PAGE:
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Building back means building up those with not enough

Many signs point towards economic recovery – building back, as some call it. But not for hungry people and food banks.

Even before COVID-19 emerged, Ontario food banks were swamped.

Feed Ontario, the province’s largest collective of hunger relief organizations, said prior to the pandemic food bank use had reached an unprecedented high, with more than half a million people accessing food banks. Despite the province’s relatively low unemployment rate, food banks saw almost a 45 per cent increase in the number of adults with employment income accessing their services.

Now, it’s worse. Over the course of the pandemic, the provincial food bank network has experienced a 26 per cent increase in the number of first-time visitors, those being individuals and families who have never accessed a food bank before.

So why isn’t this more of an economic recovery issue?

Probably because hungry people have a muted voice. But Feed Ontario says we need to turn things around if indeed true recovery is going to be realized. In July, Feed Ontario submitted a brief to the Ontario Workforce Recovery Advisory Committee that needs to be top-drawer reading for politicians at the municipal, provincial and federal levels.

It should also be top of mind for the agriculture and food sector, particularly with food costs being one of the public’s biggest concerns.

In its brief, Feed Ontario says changes it proposes would create a stronger workforce in Ontario, “one with increased opportunities that allow Ontarians to not just survive but actually thrive in their communities and contribute to the health and wellbeing of our province.”

Here’s what the organization proposes.

First, it says, the province should think about supporting job quality, not quantity. Statistics look good to politicians and the investment community. And granted, a low unemployment rate is a good metric for assessing what percentage of the province’s total labour force is unemployed. But as of 2019, Ontario had the highest proportion of minimum wage workers in Canada. Some of these workers are the same ones seeking help from food banks. People need quality jobs, which Feed Ontario says requires better labour laws and worker support programs.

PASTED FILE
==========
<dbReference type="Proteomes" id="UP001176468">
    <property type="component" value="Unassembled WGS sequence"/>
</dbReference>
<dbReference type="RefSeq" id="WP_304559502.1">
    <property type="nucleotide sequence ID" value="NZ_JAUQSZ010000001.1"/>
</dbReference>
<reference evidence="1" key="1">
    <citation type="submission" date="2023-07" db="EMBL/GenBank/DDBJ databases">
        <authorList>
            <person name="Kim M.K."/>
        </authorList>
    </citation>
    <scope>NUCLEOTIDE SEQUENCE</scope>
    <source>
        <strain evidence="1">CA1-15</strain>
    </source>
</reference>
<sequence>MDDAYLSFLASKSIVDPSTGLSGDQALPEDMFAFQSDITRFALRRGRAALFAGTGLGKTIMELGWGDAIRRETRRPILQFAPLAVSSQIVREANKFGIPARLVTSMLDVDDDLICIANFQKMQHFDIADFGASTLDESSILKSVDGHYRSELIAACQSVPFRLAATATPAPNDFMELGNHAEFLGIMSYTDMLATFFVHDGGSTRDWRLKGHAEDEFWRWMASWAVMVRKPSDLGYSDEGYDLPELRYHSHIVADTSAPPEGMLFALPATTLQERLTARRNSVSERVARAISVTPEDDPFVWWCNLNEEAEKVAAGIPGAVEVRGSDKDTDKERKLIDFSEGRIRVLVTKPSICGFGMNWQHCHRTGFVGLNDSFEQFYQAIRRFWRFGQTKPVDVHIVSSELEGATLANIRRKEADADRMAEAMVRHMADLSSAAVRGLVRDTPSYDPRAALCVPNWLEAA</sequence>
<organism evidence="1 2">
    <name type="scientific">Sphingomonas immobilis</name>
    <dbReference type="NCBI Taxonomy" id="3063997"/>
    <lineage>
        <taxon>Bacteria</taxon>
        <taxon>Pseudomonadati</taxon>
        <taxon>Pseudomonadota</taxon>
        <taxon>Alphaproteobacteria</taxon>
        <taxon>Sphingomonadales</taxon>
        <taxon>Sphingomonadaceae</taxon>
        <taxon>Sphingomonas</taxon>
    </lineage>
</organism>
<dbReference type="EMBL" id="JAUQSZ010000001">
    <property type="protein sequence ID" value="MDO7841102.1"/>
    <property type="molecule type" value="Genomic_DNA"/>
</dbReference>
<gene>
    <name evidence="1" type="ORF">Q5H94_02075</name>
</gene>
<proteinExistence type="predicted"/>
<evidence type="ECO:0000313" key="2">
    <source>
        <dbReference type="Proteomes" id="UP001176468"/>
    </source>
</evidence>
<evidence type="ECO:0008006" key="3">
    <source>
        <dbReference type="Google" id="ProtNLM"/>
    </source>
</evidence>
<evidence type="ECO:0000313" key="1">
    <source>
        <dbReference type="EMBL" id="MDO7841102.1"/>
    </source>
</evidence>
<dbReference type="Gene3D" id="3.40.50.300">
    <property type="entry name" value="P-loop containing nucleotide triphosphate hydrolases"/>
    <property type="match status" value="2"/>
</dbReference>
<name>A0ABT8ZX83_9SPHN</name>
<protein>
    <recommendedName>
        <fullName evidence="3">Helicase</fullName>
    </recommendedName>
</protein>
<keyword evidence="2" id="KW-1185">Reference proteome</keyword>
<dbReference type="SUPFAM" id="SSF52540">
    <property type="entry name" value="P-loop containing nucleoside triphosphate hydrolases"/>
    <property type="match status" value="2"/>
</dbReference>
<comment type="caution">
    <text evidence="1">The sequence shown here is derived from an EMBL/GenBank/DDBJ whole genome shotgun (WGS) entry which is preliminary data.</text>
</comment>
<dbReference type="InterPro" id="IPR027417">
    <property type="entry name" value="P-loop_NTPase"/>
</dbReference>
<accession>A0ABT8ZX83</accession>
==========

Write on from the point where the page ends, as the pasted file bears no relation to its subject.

As well, it says, improvements must be made to support those transitioning back into the workforce, by increasing earning exemptions and eliminating clawbacks under Ontario’s social assistance programs.

Another recommendation is to invest in women, by removing the barriers they face when entering the workforce. Feed Ontario also wants better support for low-income parents by making childcare more affordable. How many times have we heard that? Still, it’s elusive. Childcare costs are huge stressors for so many people.

And finally, it says, put people at the centre of recovery design by consulting with and including the perspectives of those who are living in poverty and who have experienced significant job loss because of the pandemic.

“They’re the experts on the challenges that they have faced and the ones that will be most impacted by the policies and programs developed through this plan,” it says. “Including the perspectives of people living in poverty and those with lived experience is essential to ensuring that the workforce recovery strategy meets the needs of those it is intended to assist.”

The report is a reminder that a lack of food is much more than an agricultural problem. The root causes are deep in society. But many of the causes are identifiable, as Feed Ontario has shown.

And with economic recovery on politicians’ minds, this is a timely opportunity to address them.

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